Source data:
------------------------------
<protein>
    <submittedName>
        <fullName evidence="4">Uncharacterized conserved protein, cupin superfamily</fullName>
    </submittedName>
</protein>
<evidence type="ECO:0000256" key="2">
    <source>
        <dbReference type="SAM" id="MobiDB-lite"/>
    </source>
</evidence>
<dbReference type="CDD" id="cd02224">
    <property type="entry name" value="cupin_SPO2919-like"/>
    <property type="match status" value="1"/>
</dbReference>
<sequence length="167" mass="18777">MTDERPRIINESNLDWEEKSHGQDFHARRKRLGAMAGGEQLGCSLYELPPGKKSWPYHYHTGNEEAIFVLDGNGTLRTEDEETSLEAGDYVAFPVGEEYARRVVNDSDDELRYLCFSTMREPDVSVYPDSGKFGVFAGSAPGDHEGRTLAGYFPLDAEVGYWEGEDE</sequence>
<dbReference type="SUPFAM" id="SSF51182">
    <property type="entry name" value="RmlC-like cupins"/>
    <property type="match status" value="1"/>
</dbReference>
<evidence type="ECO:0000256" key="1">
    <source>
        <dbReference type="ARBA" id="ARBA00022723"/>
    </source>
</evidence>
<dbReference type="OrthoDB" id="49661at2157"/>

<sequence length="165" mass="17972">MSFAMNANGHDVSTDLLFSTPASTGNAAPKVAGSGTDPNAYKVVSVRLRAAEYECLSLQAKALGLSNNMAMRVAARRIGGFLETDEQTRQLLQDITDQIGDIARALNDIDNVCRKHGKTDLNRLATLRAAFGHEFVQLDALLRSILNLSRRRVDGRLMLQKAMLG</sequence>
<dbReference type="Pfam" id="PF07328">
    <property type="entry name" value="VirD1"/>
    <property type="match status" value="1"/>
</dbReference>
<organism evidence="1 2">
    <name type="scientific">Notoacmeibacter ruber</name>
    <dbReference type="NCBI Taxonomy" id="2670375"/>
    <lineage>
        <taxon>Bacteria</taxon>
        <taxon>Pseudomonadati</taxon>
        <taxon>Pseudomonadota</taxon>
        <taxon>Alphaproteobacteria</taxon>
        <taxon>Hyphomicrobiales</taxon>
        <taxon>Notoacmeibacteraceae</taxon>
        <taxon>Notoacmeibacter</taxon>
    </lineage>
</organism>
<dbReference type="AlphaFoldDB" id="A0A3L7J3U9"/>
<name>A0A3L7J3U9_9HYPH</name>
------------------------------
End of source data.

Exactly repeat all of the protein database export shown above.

<protein>
    <submittedName>
        <fullName evidence="4">Uncharacterized conserved protein, cupin superfamily</fullName>
    </submittedName>
</protein>
<evidence type="ECO:0000256" key="2">
    <source>
        <dbReference type="SAM" id="MobiDB-lite"/>
    </source>
</evidence>
<dbReference type="CDD" id="cd02224">
    <property type="entry name" value="cupin_SPO2919-like"/>
    <property type="match status" value="1"/>
</dbReference>
<sequence length="167" mass="18777">MTDERPRIINESNLDWEEKSHGQDFHARRKRLGAMAGGEQLGCSLYELPPGKKSWPYHYHTGNEEAIFVLDGNGTLRTEDEETSLEAGDYVAFPVGEEYARRVVNDSDDELRYLCFSTMREPDVSVYPDSGKFGVFAGSAPGDHEGRTLAGYFPLDAEVGYWEGEDE</sequence>
<dbReference type="SUPFAM" id="SSF51182">
    <property type="entry name" value="RmlC-like cupins"/>
    <property type="match status" value="1"/>
</dbReference>
<evidence type="ECO:0000256" key="1">
    <source>
        <dbReference type="ARBA" id="ARBA00022723"/>
    </source>
</evidence>
<dbReference type="OrthoDB" id="49661at2157"/>

<sequence length="165" mass="17972">MSFAMNANGHDVSTDLLFSTPASTGNAAPKVAGSGTDPNAYKVVSVRLRAAEYECLSLQAKALGLSNNMAMRVAARRIGGFLETDEQTRQLLQDITDQIGDIARALNDIDNVCRKHGKTDLNRLATLRAAFGHEFVQLDALLRSILNLSRRRVDGRLMLQKAMLG</sequence>
<dbReference type="Pfam" id="PF07328">
    <property type="entry name" value="VirD1"/>
    <property type="match status" value="1"/>
</dbReference>
<organism evidence="1 2">
    <name type="scientific">Notoacmeibacter ruber</name>
    <dbReference type="NCBI Taxonomy" id="2670375"/>
    <lineage>
        <taxon>Bacteria</taxon>
        <taxon>Pseudomonadati</taxon>
        <taxon>Pseudomonadota</taxon>
        <taxon>Alphaproteobacteria</taxon>
        <taxon>Hyphomicrobiales</taxon>
        <taxon>Notoacmeibacteraceae</taxon>
        <taxon>Notoacmeibacter</taxon>
    </lineage>
</organism>
<dbReference type="AlphaFoldDB" id="A0A3L7J3U9"/>
<name>A0A3L7J3U9_9HYPH</name>